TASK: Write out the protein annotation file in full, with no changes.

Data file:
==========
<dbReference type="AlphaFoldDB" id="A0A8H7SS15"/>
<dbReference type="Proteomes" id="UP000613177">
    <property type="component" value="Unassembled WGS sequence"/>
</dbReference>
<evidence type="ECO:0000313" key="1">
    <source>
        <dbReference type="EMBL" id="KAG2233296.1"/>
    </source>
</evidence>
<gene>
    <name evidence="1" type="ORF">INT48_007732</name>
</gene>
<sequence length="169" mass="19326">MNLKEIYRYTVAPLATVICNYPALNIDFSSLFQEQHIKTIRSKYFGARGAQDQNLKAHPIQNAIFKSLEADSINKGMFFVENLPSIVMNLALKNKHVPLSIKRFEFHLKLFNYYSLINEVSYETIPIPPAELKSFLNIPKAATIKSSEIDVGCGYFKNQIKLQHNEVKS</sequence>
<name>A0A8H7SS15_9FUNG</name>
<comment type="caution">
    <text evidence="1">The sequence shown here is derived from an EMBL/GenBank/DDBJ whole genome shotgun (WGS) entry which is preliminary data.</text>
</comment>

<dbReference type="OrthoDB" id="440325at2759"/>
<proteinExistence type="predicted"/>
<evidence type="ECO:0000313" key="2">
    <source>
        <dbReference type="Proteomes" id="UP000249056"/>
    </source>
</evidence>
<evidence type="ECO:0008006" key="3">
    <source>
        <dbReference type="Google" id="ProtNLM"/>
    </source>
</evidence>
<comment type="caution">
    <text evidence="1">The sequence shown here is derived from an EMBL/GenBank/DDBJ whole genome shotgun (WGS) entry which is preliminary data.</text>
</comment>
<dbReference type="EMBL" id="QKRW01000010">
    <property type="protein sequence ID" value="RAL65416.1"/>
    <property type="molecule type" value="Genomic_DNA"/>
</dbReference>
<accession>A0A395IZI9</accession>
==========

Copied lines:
<dbReference type="AlphaFoldDB" id="A0A8H7SS15"/>
<dbReference type="Proteomes" id="UP000613177">
    <property type="component" value="Unassembled WGS sequence"/>
</dbReference>
<evidence type="ECO:0000313" key="1">
    <source>
        <dbReference type="EMBL" id="KAG2233296.1"/>
    </source>
</evidence>
<gene>
    <name evidence="1" type="ORF">INT48_007732</name>
</gene>
<sequence length="169" mass="19326">MNLKEIYRYTVAPLATVICNYPALNIDFSSLFQEQHIKTIRSKYFGARGAQDQNLKAHPIQNAIFKSLEADSINKGMFFVENLPSIVMNLALKNKHVPLSIKRFEFHLKLFNYYSLINEVSYETIPIPPAELKSFLNIPKAATIKSSEIDVGCGYFKNQIKLQHNEVKS</sequence>
<name>A0A8H7SS15_9FUNG</name>
<comment type="caution">
    <text evidence="1">The sequence shown here is derived from an EMBL/GenBank/DDBJ whole genome shotgun (WGS) entry which is preliminary data.</text>
</comment>

<dbReference type="OrthoDB" id="440325at2759"/>
<proteinExistence type="predicted"/>
<evidence type="ECO:0000313" key="2">
    <source>
        <dbReference type="Proteomes" id="UP000249056"/>
    </source>
</evidence>
<evidence type="ECO:0008006" key="3">
    <source>
        <dbReference type="Google" id="ProtNLM"/>
    </source>
</evidence>
<comment type="caution">
    <text evidence="1">The sequence shown here is derived from an EMBL/GenBank/DDBJ whole genome shotgun (WGS) entry which is preliminary data.</text>
</comment>
<dbReference type="EMBL" id="QKRW01000010">
    <property type="protein sequence ID" value="RAL65416.1"/>
    <property type="molecule type" value="Genomic_DNA"/>
</dbReference>
<accession>A0A395IZI9</accession>